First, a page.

Burma's democracy leader, Aung San Suu Kyi, turns 65 Saturday. But, as with many past birthdays, she is spending it in detention. The military government, which ignored her party's 1990 election win, has kept her under house arrest for most of the last two decades and barred her from this year's controversial elections. She is being honored around the world for her determination to see democracy in Burma.
Aung San Suu Kyi's 65th birthday is being marked globally with rallies and speeches from London to Manila to Washington D.C. But it is more a show of solidarity than a celebration.
The leader of Burma's National League for Democracy has spent 14 birthdays in some form of detention, with limited access to the outside world.
Last August, the government extended Aung San Suu Kyi's house arrest for 18 months for failing to inform authorities that an uninvited American man had swam to her lakeside home.
Critics say it was an excuse to keep her locked up through controversial elections expected later this year.
Demand for dialogue
Activists and supporters spoke at the Bangkok press club Thursday calling for Aung San Suu Kyi's release and for the government to agree to a dialogue with her and opposition groups.
Canada's Ambassador to Thailand, Ron Hoffman, says Aung San Suu Kyi is one of the few foreigners granted honorary Canadian citizenship for her work towards democracy in Burma.
"Today we reaffirm our commitment to carry this collective struggle forward. The government of Canada will do its part to ensure that Canadian actions match our words," Hoffman said. "To this end, Canada has imposed, and continues to, the toughest sanctions in the world on Burma's military regime."
The United States and the European Union, among others, also have tough economic sanctions against Burma for its failure to improve democracy and human rights.
Many political prisoners
There are more than 2,100 political prisoners in Burma, including Aung San Suu Kyi, and rights groups document widespread military abuses.
George Kent, a political counselor at the U.S. Embassy in Bangkok, read a statement on behalf of the U.S. government.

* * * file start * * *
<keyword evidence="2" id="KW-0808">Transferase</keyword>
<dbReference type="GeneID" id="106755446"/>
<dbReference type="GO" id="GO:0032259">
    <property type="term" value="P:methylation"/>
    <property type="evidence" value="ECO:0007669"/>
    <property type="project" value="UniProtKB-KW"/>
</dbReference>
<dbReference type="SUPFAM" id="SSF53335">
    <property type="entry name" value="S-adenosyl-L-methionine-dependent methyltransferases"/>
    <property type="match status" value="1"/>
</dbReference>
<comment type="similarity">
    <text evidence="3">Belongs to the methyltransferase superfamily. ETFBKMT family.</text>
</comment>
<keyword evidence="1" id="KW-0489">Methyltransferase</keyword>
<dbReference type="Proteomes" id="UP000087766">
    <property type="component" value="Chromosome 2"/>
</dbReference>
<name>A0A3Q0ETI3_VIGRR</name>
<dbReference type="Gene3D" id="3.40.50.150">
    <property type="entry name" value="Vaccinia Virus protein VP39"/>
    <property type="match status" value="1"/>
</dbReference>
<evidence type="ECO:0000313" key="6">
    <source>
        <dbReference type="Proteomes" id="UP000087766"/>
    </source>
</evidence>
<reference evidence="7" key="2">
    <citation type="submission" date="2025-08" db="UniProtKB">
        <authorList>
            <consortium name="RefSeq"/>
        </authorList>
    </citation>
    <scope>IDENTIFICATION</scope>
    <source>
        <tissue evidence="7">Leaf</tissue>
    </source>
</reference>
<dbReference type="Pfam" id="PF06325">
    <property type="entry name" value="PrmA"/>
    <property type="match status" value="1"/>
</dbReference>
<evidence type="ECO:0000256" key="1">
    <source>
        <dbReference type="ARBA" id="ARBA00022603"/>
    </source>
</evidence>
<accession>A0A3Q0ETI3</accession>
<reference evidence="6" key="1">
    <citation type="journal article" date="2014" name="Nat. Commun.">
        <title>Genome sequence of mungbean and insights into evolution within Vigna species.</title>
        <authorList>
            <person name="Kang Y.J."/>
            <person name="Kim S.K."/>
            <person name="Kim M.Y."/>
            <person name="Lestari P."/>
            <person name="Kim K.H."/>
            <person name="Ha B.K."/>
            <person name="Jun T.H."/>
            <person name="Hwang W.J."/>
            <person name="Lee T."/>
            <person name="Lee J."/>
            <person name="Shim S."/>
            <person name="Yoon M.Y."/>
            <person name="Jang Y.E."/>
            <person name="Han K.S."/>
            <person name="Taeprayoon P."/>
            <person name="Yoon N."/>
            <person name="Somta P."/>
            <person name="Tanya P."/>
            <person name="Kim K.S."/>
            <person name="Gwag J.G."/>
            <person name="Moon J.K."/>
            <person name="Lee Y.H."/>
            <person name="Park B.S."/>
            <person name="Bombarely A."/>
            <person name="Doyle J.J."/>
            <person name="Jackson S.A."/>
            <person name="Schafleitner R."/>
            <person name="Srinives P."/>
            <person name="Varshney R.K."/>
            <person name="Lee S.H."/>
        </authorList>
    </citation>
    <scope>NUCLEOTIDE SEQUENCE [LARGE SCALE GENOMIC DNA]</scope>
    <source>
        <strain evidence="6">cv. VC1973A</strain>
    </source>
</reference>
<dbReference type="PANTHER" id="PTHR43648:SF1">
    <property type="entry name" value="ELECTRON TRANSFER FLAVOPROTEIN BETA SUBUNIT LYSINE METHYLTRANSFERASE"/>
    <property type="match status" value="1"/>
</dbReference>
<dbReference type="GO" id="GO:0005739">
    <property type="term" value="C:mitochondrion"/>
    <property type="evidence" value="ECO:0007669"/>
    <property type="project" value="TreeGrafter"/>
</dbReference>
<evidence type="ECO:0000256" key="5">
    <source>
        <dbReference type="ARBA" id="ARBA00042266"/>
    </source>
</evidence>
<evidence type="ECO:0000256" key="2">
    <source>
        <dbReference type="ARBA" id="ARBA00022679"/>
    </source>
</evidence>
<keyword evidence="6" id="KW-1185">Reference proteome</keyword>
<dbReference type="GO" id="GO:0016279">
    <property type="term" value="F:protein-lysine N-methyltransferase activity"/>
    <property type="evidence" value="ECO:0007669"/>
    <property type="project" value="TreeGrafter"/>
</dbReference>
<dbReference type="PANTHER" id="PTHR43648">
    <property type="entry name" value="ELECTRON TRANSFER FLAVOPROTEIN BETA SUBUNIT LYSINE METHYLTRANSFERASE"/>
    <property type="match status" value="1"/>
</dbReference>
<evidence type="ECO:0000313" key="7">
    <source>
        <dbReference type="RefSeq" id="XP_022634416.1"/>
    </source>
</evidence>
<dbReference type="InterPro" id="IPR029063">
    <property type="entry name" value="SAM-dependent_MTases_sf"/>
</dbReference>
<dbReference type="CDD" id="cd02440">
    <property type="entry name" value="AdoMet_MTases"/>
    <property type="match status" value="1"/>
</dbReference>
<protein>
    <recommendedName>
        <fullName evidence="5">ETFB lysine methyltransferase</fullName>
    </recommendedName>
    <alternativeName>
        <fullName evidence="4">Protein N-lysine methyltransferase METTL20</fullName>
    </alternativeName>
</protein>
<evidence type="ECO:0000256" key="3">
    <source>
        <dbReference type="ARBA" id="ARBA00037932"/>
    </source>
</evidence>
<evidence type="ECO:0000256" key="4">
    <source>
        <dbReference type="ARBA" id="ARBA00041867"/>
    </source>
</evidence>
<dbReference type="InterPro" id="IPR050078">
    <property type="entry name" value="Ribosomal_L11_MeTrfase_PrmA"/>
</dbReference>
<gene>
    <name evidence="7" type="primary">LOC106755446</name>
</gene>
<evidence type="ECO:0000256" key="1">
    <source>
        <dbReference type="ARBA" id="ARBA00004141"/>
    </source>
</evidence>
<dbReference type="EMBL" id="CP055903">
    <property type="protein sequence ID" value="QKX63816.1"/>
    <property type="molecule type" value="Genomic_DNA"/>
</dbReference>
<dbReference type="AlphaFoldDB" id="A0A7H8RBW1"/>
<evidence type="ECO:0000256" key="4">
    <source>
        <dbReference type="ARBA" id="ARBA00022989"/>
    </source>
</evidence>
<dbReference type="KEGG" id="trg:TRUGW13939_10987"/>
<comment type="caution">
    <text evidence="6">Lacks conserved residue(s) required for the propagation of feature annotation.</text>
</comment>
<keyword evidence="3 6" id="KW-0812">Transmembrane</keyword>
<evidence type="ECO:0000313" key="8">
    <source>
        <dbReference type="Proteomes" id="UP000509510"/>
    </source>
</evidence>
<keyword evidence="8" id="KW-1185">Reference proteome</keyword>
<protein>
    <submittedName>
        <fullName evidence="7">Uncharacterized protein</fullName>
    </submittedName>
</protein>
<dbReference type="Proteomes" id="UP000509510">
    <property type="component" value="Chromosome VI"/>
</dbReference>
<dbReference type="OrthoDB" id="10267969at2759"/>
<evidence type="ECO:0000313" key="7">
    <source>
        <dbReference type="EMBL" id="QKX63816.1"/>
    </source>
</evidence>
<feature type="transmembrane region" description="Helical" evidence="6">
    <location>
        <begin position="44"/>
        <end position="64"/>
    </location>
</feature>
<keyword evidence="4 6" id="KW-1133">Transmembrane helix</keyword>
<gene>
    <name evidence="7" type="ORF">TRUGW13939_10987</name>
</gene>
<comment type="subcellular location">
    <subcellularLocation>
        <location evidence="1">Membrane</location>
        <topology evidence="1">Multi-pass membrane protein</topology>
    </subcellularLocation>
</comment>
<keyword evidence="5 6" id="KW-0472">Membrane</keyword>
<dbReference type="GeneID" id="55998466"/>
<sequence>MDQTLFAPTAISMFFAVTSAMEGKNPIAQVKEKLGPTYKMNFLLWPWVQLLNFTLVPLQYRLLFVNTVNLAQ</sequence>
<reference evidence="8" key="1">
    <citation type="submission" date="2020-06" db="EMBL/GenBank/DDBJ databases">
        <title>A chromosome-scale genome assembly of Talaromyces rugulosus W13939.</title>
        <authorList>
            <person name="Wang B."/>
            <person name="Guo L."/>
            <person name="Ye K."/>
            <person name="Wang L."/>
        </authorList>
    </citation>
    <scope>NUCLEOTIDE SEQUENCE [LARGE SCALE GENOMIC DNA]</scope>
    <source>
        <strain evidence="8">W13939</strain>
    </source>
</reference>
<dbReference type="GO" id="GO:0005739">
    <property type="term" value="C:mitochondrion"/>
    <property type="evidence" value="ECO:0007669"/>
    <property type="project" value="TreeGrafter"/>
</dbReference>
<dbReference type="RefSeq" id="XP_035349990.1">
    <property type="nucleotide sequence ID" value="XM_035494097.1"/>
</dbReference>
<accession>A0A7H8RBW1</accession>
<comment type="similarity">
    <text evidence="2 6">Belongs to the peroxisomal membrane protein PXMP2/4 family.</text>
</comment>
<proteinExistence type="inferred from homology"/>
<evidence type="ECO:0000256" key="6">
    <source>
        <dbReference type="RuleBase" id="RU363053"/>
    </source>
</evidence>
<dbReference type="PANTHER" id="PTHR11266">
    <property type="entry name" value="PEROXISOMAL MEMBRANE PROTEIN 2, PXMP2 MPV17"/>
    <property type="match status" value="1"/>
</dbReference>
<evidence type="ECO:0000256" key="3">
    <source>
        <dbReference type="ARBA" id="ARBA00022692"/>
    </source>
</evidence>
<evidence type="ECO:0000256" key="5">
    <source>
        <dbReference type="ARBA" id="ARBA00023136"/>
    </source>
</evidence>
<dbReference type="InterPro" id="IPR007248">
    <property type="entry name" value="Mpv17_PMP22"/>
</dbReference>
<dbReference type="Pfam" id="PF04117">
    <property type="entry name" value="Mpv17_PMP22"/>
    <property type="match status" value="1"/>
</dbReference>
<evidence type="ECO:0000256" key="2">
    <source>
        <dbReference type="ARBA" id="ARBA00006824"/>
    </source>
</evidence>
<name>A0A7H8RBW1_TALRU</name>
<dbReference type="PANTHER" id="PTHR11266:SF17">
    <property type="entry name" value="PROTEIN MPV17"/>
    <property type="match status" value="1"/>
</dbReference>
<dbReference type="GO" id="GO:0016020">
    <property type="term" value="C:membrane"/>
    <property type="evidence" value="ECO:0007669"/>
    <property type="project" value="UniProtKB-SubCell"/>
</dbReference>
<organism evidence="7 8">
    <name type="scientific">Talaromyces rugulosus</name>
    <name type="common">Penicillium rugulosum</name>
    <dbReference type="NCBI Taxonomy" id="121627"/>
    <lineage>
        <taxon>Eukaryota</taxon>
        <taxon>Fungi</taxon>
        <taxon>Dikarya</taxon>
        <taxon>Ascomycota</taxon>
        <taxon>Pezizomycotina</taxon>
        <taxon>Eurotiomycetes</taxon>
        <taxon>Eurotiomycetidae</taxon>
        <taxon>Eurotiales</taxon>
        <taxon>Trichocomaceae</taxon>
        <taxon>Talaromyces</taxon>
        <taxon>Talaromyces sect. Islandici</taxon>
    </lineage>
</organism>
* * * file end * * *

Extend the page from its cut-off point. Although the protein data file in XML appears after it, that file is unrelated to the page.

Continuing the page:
"Like Nelson Mandela 20 years ago when he walked out of prison, and a now prosperous South Africa successfully hosting the World Cup, Daw Suu could be the greatest possible partner for the regime to manage a successful transition to a better future without recriminations or revenge," he said.
The statement also says the United States stands in solidarity with the people of Burma to honor Aung San Suu Kyi's non-violent struggle for democracy and that it was tragic the military government saw her as an obstacle rather than the key to peace and prosperity.
Respected by many
Aung San Suu Kyi is believed to be one of the few figures in Burma respected by democracy advocates and various ethnic groups opposed to the government.
Zipporah Sein is general secretary of the Karen National Union, the political wing of one of the largest ethnic groups fighting against Burma's military.
"The people of Burma will remain in danger unless the national reconciliation and genuine dialogue begin," Sein said. "If the military regime continue refuse totally, we call on the international community to denounce the election and not to recognize the results of the election."
The government says the parliamentary elections, which it has yet to schedule, are part of a road map to democracy.
But critics say they are designed to legitimize military rule.
A military-drafted constitution guarantees them a quarter of all seats in parliament even before elections.
Military leaders have taken off their uniforms to contest the remaining seats as civilians but are widely believed to remain loyal to the military.
In May the government dissolved Aung San Suu Kyi's NLD for refusing to expel her and other political prisoners from the party and participate in the elections.
The NLD won Burma's last elections in 1990 but the military ignored the results.